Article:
China is unlikely to face major inflationary pressure this year, despite the consumer price index, a primary barometer of inflation, hitting a 15-month high in May, analysts said on Wednesday.
The nation’s CPI rose for the third consecutive month to 2.7 percent year-on-year last month, the highest since March 2018, the National Bureau of Statistics said on Wednesday.
The reading quickened from 2.5 percent for April, as tighter supplies of fruit, pork and vegetables drove up food prices by 7.7 percent year-on-year, the NBS said. Non-food prices saw a mild increase of 1.6 percent over the same period.
Fruit prices recorded the most notable rise mainly because bad weather hammered supplies, with the price of fresh fruit up 26.7 percent year-on-year in May, the NBS said.
“The food price rise is mainly driven by seasonal and structural factors, rather than an overall imbalance between supply and demand,” said Yang Weiyong, an associate professor of economics at the University of International Business and Economics in Beijing.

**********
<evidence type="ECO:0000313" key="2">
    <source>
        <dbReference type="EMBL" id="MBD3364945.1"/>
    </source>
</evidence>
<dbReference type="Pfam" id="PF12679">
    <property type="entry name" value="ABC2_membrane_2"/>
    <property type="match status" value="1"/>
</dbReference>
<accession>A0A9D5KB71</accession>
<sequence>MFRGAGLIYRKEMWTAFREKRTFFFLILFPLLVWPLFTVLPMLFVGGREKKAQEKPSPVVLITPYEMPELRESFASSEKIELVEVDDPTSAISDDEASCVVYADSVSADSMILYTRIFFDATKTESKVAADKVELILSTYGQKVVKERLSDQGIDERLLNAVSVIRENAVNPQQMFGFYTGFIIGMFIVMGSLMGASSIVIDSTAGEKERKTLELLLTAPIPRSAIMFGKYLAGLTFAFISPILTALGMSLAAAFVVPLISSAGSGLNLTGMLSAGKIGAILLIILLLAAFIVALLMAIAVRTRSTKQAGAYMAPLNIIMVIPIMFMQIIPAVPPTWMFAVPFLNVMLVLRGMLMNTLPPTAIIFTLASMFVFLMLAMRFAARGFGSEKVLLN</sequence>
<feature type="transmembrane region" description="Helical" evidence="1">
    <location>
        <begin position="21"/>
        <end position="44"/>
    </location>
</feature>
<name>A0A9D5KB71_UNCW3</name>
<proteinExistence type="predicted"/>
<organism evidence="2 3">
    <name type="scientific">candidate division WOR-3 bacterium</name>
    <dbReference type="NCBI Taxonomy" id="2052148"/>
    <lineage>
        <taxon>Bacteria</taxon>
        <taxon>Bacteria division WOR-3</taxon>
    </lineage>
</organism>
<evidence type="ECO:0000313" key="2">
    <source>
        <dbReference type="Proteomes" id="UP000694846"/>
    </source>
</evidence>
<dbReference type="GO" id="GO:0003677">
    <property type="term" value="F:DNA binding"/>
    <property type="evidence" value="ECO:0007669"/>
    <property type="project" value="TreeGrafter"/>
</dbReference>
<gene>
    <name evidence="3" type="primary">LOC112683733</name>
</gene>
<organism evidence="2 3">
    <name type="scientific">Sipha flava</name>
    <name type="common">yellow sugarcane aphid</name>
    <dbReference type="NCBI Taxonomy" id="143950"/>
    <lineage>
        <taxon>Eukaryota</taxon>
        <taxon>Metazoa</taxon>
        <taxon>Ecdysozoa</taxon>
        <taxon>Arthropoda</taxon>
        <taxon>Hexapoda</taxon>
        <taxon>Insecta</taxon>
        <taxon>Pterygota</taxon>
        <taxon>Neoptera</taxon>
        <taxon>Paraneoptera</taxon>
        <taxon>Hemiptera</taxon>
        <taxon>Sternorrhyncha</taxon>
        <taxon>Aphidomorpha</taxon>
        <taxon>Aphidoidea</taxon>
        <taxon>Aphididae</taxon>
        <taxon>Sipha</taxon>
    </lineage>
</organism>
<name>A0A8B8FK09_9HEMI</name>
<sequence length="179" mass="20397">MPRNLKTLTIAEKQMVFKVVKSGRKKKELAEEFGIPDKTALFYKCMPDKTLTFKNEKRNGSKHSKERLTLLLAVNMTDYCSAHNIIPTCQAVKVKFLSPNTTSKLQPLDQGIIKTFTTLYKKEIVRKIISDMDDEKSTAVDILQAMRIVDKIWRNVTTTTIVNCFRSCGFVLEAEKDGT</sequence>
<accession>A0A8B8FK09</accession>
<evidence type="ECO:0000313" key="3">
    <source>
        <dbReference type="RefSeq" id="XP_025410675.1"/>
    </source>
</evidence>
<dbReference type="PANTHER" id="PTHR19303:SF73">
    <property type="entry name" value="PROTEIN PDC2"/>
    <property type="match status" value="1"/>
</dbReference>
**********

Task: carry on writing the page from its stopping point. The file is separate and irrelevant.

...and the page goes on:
“Considering that imports can ease structural supply shortages, food prices should not pose continuous inflationary pressure,” Yang added, pointing out that fruit prices will fall as more types of fruit mature, and as the country ramps up and diversifies fruit imports.
Given that the inflationary risks of food prices are controllable and that economic downside pressure may weigh on aggregate demand, Yang expects the country to maintain mild inflation this year.